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Patricia E. Penovich, MD

Dr. Penovich is board certified in neurology, in clinical neurophysiology with qualifications in electroencephalography, and in neurophysiology. She is the Adult Investigational Director for antiepileptic medications and devices for treatment of epilepsy and Vice President of Minnesota Epilepsy Group, PA. Dr. Penovich was Chief of Staff 2006-2008, and is the Medical Director of Epilepsy and Neurology, both located at United Hospital, St. Paul, Minnesota. She is Adjunct Faculty in the Department of Neurology, University of Minnesota, Minneapolis, MN. Dr. Penovich is an examiner for the American Board of Psychiatry and Neurology, and is a reviewer for Neurology and Epilepsia. She has been extensively published in peer-reviewed journals in the areas of clinical neurology and epilepsy, neuropharmacology nad neuropsychology language mapping.

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Epilepsy and Exercise

Ask the Expert

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I'd like to run a half marathon next spring. I exercise regularly and have been seizure free for years. Should I make any changes now?


There are many myths surrounding epilepsy and exercise, including the notion that people with epilepsy shouldn't exercise for fear of bringing on a seizure. In fact, for the majority of people who have epilepsy, exercise can have beneficial effects.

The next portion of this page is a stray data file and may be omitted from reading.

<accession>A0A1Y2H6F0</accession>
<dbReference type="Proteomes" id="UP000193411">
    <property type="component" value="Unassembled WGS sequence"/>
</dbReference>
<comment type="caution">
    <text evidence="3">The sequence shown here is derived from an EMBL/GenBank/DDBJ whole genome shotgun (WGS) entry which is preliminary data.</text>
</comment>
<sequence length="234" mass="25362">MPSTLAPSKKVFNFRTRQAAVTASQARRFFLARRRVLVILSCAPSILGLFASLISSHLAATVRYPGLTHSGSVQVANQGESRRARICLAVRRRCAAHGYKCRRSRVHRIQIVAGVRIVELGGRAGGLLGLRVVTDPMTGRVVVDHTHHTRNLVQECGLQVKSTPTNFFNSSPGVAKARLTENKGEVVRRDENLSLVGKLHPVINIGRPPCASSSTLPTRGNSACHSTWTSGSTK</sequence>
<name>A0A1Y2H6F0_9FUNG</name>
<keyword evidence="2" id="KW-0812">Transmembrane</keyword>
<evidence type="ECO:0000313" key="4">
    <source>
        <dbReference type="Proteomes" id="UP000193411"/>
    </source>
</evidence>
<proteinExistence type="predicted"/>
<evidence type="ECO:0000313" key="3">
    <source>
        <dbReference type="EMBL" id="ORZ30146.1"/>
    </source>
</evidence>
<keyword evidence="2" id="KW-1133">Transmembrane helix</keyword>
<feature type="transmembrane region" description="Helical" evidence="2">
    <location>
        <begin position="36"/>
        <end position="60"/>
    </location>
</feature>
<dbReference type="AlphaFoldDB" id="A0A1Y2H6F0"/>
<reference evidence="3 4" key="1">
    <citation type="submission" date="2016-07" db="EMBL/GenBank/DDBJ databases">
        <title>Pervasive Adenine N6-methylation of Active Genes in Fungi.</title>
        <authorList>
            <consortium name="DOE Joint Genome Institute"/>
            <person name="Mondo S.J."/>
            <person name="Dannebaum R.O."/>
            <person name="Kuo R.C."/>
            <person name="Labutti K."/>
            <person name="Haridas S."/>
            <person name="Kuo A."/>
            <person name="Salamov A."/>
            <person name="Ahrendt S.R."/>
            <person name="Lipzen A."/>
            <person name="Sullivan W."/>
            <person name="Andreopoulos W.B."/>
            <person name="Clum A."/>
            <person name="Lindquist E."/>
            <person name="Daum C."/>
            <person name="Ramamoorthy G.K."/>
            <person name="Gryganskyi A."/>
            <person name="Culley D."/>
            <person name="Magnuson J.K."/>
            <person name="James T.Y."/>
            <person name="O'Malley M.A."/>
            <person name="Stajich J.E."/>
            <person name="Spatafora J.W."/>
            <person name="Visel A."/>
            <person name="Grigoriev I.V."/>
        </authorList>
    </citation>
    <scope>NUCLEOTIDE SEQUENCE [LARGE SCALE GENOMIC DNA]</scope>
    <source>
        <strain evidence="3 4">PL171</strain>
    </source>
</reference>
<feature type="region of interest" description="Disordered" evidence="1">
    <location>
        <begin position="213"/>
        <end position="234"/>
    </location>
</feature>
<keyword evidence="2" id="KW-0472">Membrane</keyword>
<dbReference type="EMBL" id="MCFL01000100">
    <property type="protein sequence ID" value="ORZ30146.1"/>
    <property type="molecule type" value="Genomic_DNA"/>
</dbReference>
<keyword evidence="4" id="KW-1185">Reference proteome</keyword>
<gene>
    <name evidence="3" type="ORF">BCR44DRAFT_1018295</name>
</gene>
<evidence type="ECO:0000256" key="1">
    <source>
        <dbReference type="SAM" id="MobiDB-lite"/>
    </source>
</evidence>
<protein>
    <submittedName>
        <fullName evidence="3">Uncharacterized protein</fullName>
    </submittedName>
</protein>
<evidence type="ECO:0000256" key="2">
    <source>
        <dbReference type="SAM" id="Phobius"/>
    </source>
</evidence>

Although there are rare cases of exercise-induced seizures, in general studies have shown that physical activity can decrease seizure frequency, as well as lead to improved cardiovascular and psychological health. Exercise can also help alleviate some of the conditions often associated with epilepsy, such as depression and anxiety. Regular exercise also can provide an outlet for easing general life stress, which is one of the most common seizure triggers. Last but not least, exercise can improve bone density, helping to counter the bone loss that is a common side effect of many antiepileptic drugs.

Before undertaking any change in your exercise regimen, consult your health care provider and discuss the possible risks involved. This is particularly true if you are still having seizures. Make sure you see a physician who fully understands your condition—a neurologist or an epileptologist. An epileptologist is a neurologist who specializes in epilepsy.

No matter the case, you will want to introduce a new routine slowly to avoid any undue stress on your body. Also, be sure to adequately warm up and cool down with each exercise session and drink plenty of water so that you stay hydrated.

If you increase your level of exercise, it is important to pay attention to how this might affect other possible seizure triggers. Be sure you get plenty of sleep and eat healthily. Some people find that getting overheated or overtired can trigger seizures. If this is the case for you, be sure to avoid exercising outside when it is too hot.

Some activities are riskier than others for people with epilepsy. If you plan to take up sports like swimming, skiing, mountain climbing or horseback riding (where suddenly losing consciousness could place you in immediate danger) or want to participate in contact sports where you run the risk of suffering a blow to the head, consult your doctor and review your seizure control status to evaluate the risks involved. Otherwise, do your best to get out there and have fun!

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